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Several years ago I sang and played for free. Mostly to small groups of friends or church members (50 or less). They came to my acoustic concerts to hear my music because they wanted to... not for the food, drink or venue. Those were good times. Today, I sing and play for a living to people who, mostly, didn't come to the venue to hear me and many times could care less about my music. I promise myself that one day, good Lord willing, I'll be in better financial shape, sitting somewhere in Nashville with other songwriters, singing, playing, writing for the love of music and not giving a damn whether I make a buck or not!
Unfortunately, most of us who love music and songwriting have to play for money to be able to pursue our passion and dreams. So... the next time you go to a live music venue, let the owner know you're there for the music!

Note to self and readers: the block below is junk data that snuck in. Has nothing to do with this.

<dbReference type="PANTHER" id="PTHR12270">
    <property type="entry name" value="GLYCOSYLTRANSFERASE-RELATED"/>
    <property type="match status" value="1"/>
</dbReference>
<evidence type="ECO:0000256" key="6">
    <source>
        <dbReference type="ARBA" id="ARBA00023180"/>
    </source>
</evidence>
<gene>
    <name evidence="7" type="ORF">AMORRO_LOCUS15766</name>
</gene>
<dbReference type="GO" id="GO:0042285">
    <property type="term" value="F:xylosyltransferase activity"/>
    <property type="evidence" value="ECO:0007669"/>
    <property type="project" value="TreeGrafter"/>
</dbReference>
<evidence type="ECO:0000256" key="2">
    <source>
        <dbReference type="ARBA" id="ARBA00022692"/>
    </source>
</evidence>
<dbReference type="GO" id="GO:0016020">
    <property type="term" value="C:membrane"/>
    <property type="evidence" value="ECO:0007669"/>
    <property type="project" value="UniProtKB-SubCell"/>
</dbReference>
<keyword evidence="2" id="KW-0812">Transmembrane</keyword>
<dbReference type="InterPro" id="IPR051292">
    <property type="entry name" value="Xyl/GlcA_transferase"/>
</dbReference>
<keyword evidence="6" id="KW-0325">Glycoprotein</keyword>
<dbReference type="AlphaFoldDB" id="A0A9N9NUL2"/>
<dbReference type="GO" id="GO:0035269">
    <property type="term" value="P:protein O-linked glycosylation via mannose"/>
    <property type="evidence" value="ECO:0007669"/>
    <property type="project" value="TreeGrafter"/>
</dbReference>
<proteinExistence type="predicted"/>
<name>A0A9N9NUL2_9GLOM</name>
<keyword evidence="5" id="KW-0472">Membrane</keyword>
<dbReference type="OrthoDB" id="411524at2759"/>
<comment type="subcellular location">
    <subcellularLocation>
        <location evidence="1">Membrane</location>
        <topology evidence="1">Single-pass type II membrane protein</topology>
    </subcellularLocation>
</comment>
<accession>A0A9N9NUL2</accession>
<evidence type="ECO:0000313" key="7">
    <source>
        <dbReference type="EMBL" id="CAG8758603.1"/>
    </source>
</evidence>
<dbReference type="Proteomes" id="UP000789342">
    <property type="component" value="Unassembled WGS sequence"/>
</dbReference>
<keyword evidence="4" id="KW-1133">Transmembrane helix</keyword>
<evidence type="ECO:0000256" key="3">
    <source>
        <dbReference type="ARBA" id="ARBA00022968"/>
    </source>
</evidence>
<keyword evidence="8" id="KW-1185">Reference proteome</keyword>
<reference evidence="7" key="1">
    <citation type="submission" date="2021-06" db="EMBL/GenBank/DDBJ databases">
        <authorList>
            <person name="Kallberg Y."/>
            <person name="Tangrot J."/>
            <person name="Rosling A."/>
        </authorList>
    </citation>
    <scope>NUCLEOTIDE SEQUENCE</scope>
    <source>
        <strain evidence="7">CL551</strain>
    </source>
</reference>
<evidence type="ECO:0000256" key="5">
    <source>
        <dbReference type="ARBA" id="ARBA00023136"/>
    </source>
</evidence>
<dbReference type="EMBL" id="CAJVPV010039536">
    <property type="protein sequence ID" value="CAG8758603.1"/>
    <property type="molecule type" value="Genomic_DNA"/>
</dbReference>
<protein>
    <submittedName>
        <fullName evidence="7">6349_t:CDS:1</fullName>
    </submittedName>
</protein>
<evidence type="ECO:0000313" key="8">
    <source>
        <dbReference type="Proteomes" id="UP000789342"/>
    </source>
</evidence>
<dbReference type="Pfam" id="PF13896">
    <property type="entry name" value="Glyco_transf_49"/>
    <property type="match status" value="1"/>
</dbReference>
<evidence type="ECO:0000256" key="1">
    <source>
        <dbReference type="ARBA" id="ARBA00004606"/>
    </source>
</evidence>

It has been suggested to me by a few folks that maybe I should promote my live performances as acoustic rock and country… as to not “turn off” anyone by using the term “folk-rock”. Wow… I’ve always loved folk-rock and played it since about 1966. I think many “baby boomers” who lived through that era and understand “folk-rock” music might agree with me. Below is a short tutorial on the definition and origin of folk-rock music. Check it out… you might be surprised to find out what folk-rock really is! Folk rock is a musical genre combining elements of folk music and rock music. In its earliest and narrowest sense, the term referred to a genre that arose in the United States and the UK around the mid-1960s. The genre was pioneered by the Los Angeles band The Byrds, who began playing traditional folk music and Bob Dylan-penned material with rock instrumentation, in a style heavily influenced by The Beatles and other British bands. The term "folk rock" was itself first coined by the U.S. music press to describe The Byrds' music in June 1965, the same month that the band's debut album was issued. The release of The Byrds' cover version of Dylan's "Mr. Tambourine Man" and its subsequent commercial success initiated the folk rock explosion of the mid-1960s. Dylan himself was also influential on the genre, particularly his recordings with an electric rock band on the Bringing It All Back Home, Highway 61 Revisited, and Blonde on Blonde albums. Dylan's July 25, 1965 appearance at the Newport Folk Festival with an electric backing band is also considered a pivotal moment in the development of folk rock. The genre had its antecedents in the American folk music revival, the beat music of The Beatles and other British Invasion bands, The Animals' hit recording of the folk song "The House of the Rising Sun", and the folk-influenced songwriting of The Beau Brummels. In particular, the folk-influence evident in such Beatles' songs as "I'm a Loser" and "You've Got to Hide Your Love Away" was very influential on folk rock. The repertoire of most folk rock acts was drawn in part from folk sources but it was also derived from folk-influenced singer-songwriters such as Dylan. Musically, the genre was typified by clear vocal harmonies and a relatively "clean" (effects- and distortion-free) approach to electric instruments, as epitomized by the jangly 12-string guitar sound of The Byrds. This jangly guitar sound was derived from the music of The Searchers and from George Harrison's use of a Rickenbacker 12-string on The Beatles' recordings during 1964 and 1965. NOTE: The country-folk-rock influence of artists like Graham Parsons, James Taylor, Emmylou Harris, The Eagles, The Grateful Dead, Crosby, Stills & Nash, J.D. Souther, Jackson Brown, Creedence Clearwater Revival, etc. cannot be ignored when defining the boundaries of folk rock music and its impact on today’s contemporary country and alternative rock sounds. Add the bluesy tunes of Jim Croce, and who wouldn’t like a little folk-rock music in their mix? So plainly, if promoting myself as a country and “folk-rock” artist is costing me gigs… then I must be performing for the wrong crowd!